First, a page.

Brazil

Why Brazil-bound brands should be wary of cultural mistakes

It’s been well over a decade since the acronym BRICS was introduced into the marketing lexicon.  

While steps from foreign brands entering these markets have been largely tentative to date, the World Cup means the eyes and curiosity of the marketing world are now firmly rising to the B of the BRICS, Brazil.

Brazilian culture and consumer spending power (not to mention football) can be beguiling, but brands trying to capitalise on the event need to be wary of succumbing to the dreaded FOMO: fear of missing out. 

20 years of Nike’s World Cup ads

Nike has launched yet another brilliant advert for the World Cup but how does it compare to their previous efforts?

I’ve taken a look at Nike’s World Cup adverts over the last 10 years to investigate.

Interesting to see a certain Ian Wright figuring in 1994….yep, that’s right, we didn’t make it to the World Cup in the USA that year, thanks Graham Taylor!

World Cup 2014: what should we expect from brands?

The World Cup, along with the Olympics, comes by once every four years and is therefore a good assay of changing media habits and technology.

Twitter users have doubled since the last World Cup in 2010. Live TV streaming is available from all the main broadcasters and the user experience of laptop and tablet TV-streaming continues to improve.

Mobile has been the main driver of social media consumption and increasing demand for real-time content. Additionally, user generated content is easier than ever to gather, as new devices and new users become more adept and involved online.

So, what should marketers expect to come out of Brazil and World Cup 2014? In this post I’m going to take a look at some of the brands involved so far and their efforts, as well as looking at lessons that can be drawn from the London Olympics in 2012.

What the Coca Cola World Cup campaign reveals about video advertising

Looking at the new World’s Cup campaign from Coca Cola and its new video, I was struck by how closely it follows a pattern we’ve seen emerging in video advertising for the past five years.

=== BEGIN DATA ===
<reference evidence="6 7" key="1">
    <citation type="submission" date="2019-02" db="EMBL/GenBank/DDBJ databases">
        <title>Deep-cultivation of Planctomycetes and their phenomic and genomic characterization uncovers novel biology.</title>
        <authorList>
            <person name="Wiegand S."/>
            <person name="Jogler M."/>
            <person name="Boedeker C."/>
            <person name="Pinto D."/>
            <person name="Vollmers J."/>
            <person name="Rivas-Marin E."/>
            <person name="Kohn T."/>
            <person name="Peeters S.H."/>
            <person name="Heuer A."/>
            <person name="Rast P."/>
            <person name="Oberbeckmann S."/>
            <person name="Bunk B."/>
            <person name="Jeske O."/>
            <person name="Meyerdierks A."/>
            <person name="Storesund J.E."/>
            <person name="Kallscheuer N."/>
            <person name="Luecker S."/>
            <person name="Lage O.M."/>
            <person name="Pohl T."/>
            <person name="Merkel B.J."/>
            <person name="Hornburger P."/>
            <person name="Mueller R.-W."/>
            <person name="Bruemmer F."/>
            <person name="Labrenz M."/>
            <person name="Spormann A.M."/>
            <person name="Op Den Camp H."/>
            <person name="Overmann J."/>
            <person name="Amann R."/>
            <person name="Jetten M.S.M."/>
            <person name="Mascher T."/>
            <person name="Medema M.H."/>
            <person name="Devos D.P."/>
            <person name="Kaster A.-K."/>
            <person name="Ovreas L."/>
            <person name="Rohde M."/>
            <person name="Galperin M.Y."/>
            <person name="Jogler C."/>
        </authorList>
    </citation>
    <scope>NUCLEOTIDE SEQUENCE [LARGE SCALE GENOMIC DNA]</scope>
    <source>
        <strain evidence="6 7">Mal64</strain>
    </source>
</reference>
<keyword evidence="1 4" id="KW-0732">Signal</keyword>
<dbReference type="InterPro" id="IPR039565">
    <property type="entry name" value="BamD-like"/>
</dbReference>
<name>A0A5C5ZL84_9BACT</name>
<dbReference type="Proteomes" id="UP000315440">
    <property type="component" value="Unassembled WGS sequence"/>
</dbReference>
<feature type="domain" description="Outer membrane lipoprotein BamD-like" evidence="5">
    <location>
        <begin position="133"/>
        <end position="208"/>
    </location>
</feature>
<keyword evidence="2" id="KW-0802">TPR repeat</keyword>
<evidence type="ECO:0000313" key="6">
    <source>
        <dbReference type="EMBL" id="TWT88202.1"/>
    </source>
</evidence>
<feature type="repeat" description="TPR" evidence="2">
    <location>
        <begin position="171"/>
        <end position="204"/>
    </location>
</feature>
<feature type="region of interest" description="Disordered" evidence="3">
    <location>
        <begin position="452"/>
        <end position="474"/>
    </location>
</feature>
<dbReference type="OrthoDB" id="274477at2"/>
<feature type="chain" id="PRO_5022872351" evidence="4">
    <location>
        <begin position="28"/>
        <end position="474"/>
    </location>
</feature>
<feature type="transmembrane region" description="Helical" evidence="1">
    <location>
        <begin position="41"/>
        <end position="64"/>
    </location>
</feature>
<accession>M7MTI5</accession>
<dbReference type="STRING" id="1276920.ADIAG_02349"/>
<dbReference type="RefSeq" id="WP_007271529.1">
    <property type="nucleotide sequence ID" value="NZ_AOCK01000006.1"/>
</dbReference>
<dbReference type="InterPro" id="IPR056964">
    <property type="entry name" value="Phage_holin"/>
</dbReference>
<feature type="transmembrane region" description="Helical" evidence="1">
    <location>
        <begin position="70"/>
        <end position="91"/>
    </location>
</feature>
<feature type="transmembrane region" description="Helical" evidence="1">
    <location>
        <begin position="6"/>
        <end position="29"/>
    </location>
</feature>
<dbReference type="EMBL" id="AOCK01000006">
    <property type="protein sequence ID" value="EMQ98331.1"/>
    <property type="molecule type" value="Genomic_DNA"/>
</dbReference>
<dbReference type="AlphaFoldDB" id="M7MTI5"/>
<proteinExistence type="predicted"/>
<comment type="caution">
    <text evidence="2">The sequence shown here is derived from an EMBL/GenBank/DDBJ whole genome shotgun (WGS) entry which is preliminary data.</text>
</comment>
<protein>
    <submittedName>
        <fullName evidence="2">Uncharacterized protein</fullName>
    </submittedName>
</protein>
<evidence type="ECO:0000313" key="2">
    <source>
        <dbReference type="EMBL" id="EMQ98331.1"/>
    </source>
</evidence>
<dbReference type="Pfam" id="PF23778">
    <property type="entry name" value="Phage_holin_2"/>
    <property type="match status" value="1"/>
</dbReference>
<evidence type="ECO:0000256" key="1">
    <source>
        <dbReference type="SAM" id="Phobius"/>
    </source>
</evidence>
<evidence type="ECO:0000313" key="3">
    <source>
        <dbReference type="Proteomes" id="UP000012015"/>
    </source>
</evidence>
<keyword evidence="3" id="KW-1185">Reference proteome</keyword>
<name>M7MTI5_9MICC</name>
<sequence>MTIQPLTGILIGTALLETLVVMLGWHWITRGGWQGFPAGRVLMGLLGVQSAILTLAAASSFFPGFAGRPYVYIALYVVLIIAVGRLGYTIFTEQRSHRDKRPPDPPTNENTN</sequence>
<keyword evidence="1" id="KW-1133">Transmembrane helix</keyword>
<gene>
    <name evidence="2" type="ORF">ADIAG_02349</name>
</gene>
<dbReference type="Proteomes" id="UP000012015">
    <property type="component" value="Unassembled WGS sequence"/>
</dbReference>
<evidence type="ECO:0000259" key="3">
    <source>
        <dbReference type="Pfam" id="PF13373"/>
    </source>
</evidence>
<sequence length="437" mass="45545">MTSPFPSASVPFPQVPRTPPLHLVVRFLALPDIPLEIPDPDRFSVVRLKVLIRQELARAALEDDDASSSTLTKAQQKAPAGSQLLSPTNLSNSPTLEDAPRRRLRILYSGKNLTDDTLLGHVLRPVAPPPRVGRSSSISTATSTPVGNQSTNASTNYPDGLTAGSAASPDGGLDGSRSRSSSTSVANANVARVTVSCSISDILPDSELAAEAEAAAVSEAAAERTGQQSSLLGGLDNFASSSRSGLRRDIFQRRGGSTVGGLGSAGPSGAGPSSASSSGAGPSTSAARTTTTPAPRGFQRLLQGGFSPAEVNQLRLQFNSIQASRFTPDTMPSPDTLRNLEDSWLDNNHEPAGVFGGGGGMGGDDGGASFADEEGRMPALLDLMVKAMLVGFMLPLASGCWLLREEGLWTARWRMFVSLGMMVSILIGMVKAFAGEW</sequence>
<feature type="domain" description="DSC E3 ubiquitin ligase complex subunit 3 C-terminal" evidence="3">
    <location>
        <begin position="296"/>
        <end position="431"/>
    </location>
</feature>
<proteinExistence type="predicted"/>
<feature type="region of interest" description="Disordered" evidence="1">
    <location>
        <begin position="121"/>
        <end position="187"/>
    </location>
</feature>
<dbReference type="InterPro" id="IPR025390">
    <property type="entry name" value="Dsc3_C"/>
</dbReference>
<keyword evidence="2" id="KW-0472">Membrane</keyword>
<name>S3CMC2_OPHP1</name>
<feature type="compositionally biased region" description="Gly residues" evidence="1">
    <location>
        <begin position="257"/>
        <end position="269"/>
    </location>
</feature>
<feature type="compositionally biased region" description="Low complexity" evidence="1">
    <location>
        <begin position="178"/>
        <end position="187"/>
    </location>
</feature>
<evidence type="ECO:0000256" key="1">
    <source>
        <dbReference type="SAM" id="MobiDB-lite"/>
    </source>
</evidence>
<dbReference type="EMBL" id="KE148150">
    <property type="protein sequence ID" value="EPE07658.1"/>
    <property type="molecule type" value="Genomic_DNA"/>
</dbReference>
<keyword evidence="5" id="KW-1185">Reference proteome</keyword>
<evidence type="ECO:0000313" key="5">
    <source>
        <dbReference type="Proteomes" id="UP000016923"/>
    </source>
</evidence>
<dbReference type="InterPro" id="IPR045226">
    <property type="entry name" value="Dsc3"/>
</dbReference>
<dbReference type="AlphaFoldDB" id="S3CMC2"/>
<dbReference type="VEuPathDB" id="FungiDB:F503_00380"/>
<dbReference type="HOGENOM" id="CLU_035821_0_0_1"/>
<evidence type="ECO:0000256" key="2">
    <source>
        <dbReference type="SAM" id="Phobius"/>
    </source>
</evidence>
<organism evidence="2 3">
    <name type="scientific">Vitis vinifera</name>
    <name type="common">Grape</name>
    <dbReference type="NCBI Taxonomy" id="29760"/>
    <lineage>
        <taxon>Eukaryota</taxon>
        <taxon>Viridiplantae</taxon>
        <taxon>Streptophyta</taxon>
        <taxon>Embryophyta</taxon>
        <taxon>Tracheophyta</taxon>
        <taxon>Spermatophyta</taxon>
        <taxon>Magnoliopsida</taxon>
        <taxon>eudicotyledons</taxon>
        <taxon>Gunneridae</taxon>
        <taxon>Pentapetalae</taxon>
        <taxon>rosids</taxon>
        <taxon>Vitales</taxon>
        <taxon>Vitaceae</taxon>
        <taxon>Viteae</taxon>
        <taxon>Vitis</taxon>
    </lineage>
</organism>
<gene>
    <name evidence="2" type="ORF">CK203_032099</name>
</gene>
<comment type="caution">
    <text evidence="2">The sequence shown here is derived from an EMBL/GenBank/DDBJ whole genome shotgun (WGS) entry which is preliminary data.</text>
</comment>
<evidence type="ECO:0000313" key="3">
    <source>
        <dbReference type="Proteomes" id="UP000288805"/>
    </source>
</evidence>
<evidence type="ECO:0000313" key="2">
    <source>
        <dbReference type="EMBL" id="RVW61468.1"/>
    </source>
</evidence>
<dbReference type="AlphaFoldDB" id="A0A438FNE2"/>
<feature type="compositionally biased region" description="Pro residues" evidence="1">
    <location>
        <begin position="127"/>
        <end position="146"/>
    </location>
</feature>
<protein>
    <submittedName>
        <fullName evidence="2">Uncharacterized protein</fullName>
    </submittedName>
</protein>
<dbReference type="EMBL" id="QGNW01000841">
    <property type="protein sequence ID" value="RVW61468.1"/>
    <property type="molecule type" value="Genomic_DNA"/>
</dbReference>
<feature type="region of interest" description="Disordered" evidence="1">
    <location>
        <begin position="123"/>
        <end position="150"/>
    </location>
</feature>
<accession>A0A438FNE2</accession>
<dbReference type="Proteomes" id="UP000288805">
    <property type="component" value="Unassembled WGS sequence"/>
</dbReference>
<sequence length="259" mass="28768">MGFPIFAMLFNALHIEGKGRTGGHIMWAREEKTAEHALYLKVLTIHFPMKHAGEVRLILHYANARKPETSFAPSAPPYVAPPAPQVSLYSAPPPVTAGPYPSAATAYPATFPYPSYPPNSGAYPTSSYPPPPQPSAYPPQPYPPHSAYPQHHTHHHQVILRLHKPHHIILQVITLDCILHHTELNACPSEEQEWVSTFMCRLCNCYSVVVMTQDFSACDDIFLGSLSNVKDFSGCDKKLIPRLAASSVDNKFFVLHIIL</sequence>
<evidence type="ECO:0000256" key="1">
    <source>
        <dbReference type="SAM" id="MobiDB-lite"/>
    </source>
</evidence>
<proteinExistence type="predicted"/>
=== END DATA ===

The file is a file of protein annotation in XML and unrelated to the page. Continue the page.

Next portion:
I was also struck by how Coke’s effort differs from Pepsi’s #FutbolNow World Cup campaign and the calls to action, overt or otherwise, in its video.

In this post you can watch both videos and see if you agree with my points. For more detail on best practice in video advertising, see our Online Video Best Practice guide.

FIFA’s breathtakingly beautiful app is ready for the World Cup

You might think that headline is hyperbole. It isn’t.

The new FIFA app, created by Monitise Create, is reviewed very favourably in the app store, with users unanimous in giving the app five stars.

I must say, I quite agree. The UX is basically flawless, and information is presented elegantly and simply. The imagery, the formatting, the type, the transitions, the icons; it’s all pretty.

It compares very favourably with (is better than) other ‘match centre’ apps such as Sky Sports, but offers lots of other content, too, notably news, World Cup content, FIFA rankings and interactive games.

With the app tipped to become the most popular sports app download, I thought I’d put it through its paces. Take a look at my review of one of the most beautifully designed apps I’ve used in ages.

Five top tips for breaking Brazil

With it becoming easier than ever for businesses to ‘go global’, lots of previously developing territories are showing the world their worth. 

Brazil is an interesting market, as it has been flagged as the next hot tech market and has the distinction of being one of the fastest growing emerging markets over the last decade.